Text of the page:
These fertilisers release nitrous oxide into the atmosphere, too – this is a greenhouse gas with an effect on climate change 300 times that of CO2. Organic farmers, in contrast, keep their soil fertile naturally through crop rotation. This encourages biodiversity, which helps to increase the number of insects, birds and butterflies.
The strict standards by which organic farmers operate do not permit the use of genetically modified crops. In contrast, over one million tonnes of GM crops are fed to livestock to produce most of the non organic bacon, milk and cheese on sale. GM crops may threaten local plant varieties and there are concerns that using plants resistant to weedkiller may produce ‘superweeds’. Even more worryingly, the longterm effects of GM food on human health are still unknown. Organic food is better for the environment – fact.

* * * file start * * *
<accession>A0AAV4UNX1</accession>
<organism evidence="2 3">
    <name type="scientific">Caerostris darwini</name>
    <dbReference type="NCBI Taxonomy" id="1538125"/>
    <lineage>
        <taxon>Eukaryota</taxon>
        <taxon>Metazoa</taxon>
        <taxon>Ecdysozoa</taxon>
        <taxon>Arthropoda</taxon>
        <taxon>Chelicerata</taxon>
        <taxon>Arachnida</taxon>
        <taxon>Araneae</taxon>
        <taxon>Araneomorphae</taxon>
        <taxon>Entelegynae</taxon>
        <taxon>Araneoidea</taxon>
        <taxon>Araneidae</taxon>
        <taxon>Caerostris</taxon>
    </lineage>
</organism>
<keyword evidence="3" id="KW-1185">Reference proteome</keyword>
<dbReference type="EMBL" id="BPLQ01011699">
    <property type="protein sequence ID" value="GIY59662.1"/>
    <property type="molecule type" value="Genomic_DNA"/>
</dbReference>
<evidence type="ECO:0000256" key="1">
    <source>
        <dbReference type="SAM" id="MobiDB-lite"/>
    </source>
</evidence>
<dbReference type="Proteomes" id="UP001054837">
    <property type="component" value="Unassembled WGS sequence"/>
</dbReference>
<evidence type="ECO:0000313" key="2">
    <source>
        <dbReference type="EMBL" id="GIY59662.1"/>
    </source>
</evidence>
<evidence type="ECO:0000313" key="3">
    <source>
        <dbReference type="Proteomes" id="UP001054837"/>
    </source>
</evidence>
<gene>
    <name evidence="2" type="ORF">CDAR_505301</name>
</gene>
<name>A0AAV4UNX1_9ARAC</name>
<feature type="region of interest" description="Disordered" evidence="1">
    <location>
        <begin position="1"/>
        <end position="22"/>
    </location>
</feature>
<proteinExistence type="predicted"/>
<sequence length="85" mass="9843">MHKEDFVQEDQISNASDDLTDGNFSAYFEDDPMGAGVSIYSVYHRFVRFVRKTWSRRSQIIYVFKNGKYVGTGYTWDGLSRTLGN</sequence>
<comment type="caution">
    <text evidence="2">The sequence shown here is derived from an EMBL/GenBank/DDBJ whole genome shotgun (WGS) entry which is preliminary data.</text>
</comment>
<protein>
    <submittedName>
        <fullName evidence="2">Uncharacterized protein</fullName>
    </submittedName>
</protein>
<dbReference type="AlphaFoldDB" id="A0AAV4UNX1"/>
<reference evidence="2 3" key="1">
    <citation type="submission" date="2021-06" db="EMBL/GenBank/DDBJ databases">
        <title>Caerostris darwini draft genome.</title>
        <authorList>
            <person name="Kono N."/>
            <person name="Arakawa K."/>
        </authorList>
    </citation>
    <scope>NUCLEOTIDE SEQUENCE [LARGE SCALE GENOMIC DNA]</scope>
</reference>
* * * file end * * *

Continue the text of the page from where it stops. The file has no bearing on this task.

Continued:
Animal welfare standards in organic farming are high. Livestock must be free-range and the number of animals permitted in a given area is limited. Intensively farmed animals, however, live in cramped conditions and spend most of their lives indoors.
The average broiler (intensively farmed) chicken lives in an area the size of an A4 piece of paper. What’s more, since it’s difficult to clean between the tightly packed birds, they spend most of their lives standing in their own litter.
Living in such overcrowded conditions makes intensively farmed livestock susceptible to the spread of disease and parasites. To prevent and treat this, antibiotics are routinely given to whole herds in their food and water. Since organic livestock are reared free range, the spread of disease between them is much less and parasite problems are managed naturally, by regularly moving the herds to new pastures.